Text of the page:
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Postby Saturn » Sat Feb 25, 2006 1:06 am

That's a great one Malia - I must have missed that one in my reading :?
"Oh what a misery it is to have an intellect in splints".
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Postby Saturn » Sun Feb 26, 2006 1:24 pm

“Many are the things that man
Seeing must understand.
Not seeing, how shall he know
What lies in the hand
Of time to come?”
Sophocles -Ajax
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Postby Saturn » Mon Feb 27, 2006 12:18 pm

“I have an idea that a Man might pass a very pleasant life in this manner—let him on any certain day read a certain Page full of Poesy or distilled Prose and let him wander with it, and muse upon it, and reflect from it, and bring home to it, and prophesy upon it, and dream upon it—until it becomes stale—but when will it do so? Never—When Man has arrived at a certain ripeness in intellect any one grand and spiritual passage serves him as a starting post towards all ‘the two-and thirty Pallaces.’
Keats to J.H. Reynolds. 18 Feb 1818.

"Oh what a misery it is to have an intellect in splints".
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Postby Saturn » Thu Mar 02, 2006 1:02 pm

Three for the price of one day:

"…The Genius of Poetry must work out its own salvation in a man: It cannot be matured by law & precept, but by sensation & watchfulness in itself—That which is creative must create itself.”
Keats again, To J. A. Hessey, 8 Oct 1818.


“…surely in language, thought, figures, the organisation of his (Homer’s) whole work, he passes the bounds of human genius. It takes a great man to match up to his qualities—not by rivalling them (that would be impossible) but by understanding them.”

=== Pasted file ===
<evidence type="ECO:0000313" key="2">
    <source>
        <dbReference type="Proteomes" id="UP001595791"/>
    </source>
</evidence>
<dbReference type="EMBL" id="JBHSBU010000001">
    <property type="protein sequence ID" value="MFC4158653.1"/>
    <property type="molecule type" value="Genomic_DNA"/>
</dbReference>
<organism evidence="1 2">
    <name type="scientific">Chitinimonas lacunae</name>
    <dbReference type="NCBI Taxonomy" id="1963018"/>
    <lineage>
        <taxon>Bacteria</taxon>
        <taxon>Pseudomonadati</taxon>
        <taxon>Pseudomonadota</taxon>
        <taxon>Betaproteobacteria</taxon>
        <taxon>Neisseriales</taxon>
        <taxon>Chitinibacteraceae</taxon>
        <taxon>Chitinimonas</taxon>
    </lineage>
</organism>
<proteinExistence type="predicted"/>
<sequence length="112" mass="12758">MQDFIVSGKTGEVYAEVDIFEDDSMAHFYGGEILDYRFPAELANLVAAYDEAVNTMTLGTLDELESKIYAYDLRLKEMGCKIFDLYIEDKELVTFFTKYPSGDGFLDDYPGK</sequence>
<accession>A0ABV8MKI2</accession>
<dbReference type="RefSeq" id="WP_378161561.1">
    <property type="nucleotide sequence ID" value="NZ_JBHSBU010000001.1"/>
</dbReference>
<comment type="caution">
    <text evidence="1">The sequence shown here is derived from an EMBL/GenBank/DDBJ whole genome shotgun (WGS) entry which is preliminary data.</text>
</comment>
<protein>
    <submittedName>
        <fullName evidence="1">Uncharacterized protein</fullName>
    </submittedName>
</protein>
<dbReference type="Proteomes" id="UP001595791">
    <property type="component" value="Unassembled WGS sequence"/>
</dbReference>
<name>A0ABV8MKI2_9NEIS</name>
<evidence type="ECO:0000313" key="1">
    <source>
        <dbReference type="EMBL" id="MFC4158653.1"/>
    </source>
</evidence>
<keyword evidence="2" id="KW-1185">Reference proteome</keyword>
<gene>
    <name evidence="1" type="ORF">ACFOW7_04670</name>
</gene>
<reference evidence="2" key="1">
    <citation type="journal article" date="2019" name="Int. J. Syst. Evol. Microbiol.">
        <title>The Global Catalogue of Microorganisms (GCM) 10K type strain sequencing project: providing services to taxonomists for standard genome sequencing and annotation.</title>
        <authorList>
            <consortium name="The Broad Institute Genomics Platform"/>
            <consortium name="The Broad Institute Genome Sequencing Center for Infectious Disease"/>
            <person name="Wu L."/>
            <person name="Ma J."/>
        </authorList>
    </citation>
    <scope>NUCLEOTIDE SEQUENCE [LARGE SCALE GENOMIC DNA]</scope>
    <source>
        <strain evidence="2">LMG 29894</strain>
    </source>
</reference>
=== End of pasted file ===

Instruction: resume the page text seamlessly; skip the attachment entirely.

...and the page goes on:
Quintillian, Institutio oratoria, 50.


“Few are my years, and yet I feel
The world was ne’er design’d for me:
Ah! Why do dark’ning shades conceal
The hour when man must cease to be?
Once I beheld a splendid dream,
A visionary scene of bliss:
Truth!—wherefore did thy hated beam
Awake me to a world like this?

I loved—but those I loved are gone;
Had friends—my early friends are fled:
How cheerless feels the heart alone
When all its former hopes are dead!…
Byron, from ‘I would I Were a Careless Child.’
"Oh what a misery it is to have an intellect in splints".
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Postby Despondence » Fri Mar 03, 2006 7:51 am

Huh...so that was it. I started on a poem once (never finished), and always had the feeling I was copying someone - yo, Byron. Here's my feeble version of what Byron said rather better than I....

The simple joys of youthful days
And happy indolence—so scarce
In memory, and faded now they seem.
All whittled, worn, and pale;
In shades of grey they blanket
Present thought in unreal reverie,
Forgotten pleasures of the past
No longer any meaning hold.


I won't entertain you with the rest! :)
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Postby Despondence » Fri Mar 03, 2006 7:57 am

At whiles (yea oftentimes) I muse over
The quality of anguish that is mine
Through Love: then pity makes my voice to pine,
Saying, "Is anyelse thus, anywhere?"

Dante Alighieri, from Vita Nuova (Rossetti's translation)
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Postby Saturn » Fri Mar 03, 2006 10:26 am

Despondence wrote:I won't entertain you with the rest! :)


Oh please do :D
"Oh what a misery it is to have an intellect in splints".